A bipartisan group of members of the U.S. House of Representatives introduced a bill to expand Medicare coverage of telehealth services this month. Telemedicine is expected to be the wave of the future, with the growth in home health technologies ramping up globally from 14.3 million in 2014 to 78.5 million in 2020 according to Tractica, a digital health advisory service. However, if there aren’t adequate checks and balances in the system to prevent fraud, the costs to the system could easily overwhelm any cost savings and efficiency benefits to the new method of treating patients.
Medicare currently pays for telehealth services provided by certain practitioners to individuals in certain rural areas or counties outside of a Metropolitan Statistical Area. The Medicare Telehealth Parity Act of 2015 would expand the list of eligible providers and removes geographic barriers. The bill would move the system to parity between telehealth and in-person services in three phases.
If Medicare isn’t careful, this could make committing health care fraud easier for doctors that want to game the system. How much easier would it be for doctors to claims reimbursement for services rendered if they don’t even have to have patients come into the office?
The U.S. loses billions every year to Medicare fraud already. In 2012, an FBI report estimated the amount lost at between 3 and 10 percent of all health care expenditures. Every year, the U.S. recovers a couple billion in fraudulent payments thanks to whistleblowers, their attorneys, the Department of Justice and the False Claims Act. But that’s still a drop in the bucket compared to the amount lost.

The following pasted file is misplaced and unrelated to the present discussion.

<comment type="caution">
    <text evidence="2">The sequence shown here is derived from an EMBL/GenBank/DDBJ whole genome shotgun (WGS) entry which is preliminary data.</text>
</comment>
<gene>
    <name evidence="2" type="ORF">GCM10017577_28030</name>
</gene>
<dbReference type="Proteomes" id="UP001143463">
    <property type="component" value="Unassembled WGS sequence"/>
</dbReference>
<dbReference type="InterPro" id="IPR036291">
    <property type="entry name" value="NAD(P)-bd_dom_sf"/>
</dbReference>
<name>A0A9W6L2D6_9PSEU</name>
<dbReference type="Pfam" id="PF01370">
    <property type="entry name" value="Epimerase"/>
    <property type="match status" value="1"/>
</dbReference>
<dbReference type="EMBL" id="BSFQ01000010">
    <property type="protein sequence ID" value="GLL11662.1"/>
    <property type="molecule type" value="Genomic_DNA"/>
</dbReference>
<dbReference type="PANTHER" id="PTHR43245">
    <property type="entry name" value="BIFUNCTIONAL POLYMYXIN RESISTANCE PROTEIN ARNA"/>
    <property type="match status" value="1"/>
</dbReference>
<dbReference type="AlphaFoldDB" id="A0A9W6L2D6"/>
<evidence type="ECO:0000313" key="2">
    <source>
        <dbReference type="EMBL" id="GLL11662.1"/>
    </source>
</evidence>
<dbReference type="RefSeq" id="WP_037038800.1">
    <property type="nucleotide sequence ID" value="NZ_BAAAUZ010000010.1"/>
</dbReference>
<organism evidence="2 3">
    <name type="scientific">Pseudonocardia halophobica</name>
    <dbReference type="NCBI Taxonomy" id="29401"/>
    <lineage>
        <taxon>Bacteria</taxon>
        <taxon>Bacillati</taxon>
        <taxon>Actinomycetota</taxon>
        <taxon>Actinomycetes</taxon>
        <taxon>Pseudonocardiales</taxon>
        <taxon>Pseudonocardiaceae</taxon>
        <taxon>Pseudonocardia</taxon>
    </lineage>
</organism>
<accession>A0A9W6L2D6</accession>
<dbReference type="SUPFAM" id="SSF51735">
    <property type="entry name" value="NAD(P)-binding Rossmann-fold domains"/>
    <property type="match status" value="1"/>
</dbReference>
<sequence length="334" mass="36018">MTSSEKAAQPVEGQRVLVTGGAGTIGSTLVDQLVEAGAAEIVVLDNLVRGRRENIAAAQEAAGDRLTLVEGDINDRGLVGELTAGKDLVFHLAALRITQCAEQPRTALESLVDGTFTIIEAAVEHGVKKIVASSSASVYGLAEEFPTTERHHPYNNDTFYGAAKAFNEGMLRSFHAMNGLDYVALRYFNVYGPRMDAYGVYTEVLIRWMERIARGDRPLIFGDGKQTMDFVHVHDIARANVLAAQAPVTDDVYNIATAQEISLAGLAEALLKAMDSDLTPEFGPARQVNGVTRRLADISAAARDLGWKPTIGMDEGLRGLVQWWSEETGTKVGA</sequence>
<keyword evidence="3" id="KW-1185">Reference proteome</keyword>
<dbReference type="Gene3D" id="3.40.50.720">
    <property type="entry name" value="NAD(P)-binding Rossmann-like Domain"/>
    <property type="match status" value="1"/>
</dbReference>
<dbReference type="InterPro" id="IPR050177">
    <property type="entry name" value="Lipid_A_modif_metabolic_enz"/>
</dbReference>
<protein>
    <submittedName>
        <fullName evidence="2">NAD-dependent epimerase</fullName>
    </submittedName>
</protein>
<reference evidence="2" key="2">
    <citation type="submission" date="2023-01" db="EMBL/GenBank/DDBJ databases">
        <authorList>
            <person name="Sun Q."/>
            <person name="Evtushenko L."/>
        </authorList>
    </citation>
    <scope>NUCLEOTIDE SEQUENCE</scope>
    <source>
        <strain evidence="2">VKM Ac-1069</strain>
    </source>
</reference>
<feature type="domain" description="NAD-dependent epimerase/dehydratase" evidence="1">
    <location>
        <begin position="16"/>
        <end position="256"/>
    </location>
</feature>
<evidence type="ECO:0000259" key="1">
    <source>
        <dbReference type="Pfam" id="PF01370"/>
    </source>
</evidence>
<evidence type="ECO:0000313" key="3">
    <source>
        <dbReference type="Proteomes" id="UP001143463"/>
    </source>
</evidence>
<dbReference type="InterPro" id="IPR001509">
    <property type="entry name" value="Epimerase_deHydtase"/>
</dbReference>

On the other hand, the recording of the telecommunication sessions could permit better review of the bills provided by health care providers. The problem is simply one of scale. There may not be a way for the government to review the sessions from every provider for fraud. Ultimately, the question is whether more providers will try to take advantage of the new system and how many will slip through the cracks.
Telemedicine is coming. There are a lot of initiatives that advance the ball on it. The 21st Century Cures Act just passed the House last week. But the version of the bill that passed only calls for Medicare to study whether care may be improved by expanding telehealth services and does not call for the expanded reimbursement of services rendered through telemedicine. Another potential bill introduced in previous sessions, the Telehealth Advancement Act, would extend Medicare coverage in remote areas and strengthen the broadband communication infrastructure there to allow the services to take place.
We should figure out how to prevent the fraud that plagues the current system from expanding to include it as well. Otherwise, we will need more whistleblowers.